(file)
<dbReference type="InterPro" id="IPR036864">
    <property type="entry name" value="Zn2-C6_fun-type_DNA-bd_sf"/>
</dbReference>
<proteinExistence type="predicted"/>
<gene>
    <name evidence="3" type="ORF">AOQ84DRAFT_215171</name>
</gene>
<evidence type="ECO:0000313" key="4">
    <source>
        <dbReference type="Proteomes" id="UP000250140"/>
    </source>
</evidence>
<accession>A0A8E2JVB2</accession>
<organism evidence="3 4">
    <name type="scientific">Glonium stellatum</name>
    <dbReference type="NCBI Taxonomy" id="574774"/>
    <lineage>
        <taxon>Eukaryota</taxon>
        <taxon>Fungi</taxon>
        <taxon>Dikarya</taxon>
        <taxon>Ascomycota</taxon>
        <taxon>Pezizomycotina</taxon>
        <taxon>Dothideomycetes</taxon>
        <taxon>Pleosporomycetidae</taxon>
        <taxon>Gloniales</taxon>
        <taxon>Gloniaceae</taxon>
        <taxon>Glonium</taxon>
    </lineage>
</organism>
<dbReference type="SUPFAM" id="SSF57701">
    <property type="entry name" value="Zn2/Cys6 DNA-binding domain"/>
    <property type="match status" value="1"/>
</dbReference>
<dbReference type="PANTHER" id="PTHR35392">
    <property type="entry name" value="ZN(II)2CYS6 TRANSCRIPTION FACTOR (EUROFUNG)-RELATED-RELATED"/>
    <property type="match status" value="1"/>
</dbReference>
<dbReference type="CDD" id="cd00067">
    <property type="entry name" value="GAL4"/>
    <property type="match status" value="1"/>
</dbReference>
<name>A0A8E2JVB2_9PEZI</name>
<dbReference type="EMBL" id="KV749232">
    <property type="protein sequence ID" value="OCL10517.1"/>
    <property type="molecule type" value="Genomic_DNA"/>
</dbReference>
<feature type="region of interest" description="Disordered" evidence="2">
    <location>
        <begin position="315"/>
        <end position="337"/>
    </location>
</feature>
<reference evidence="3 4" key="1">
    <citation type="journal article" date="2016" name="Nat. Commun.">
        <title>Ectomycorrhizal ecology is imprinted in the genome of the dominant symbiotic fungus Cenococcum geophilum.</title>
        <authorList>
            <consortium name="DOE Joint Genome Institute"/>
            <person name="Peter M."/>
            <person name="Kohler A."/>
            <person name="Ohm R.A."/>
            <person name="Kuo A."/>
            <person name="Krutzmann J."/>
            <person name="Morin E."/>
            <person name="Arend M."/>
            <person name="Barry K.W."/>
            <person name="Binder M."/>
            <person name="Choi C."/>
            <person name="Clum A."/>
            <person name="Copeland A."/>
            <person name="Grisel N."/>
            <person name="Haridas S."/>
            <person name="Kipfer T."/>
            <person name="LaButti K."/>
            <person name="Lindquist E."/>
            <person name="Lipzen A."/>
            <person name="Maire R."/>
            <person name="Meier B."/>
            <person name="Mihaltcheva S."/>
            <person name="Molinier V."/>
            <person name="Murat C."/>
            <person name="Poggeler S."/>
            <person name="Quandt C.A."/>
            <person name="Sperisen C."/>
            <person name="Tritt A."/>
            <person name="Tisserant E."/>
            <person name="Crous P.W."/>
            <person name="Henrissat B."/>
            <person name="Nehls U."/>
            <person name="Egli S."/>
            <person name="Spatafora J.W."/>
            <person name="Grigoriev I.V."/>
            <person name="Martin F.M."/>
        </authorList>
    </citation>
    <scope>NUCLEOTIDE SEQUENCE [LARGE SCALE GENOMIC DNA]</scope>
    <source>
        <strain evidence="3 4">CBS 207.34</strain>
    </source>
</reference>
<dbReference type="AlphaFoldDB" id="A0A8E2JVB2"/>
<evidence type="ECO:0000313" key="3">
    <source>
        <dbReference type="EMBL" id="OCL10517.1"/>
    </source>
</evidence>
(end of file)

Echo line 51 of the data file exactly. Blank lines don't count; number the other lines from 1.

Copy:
    </location>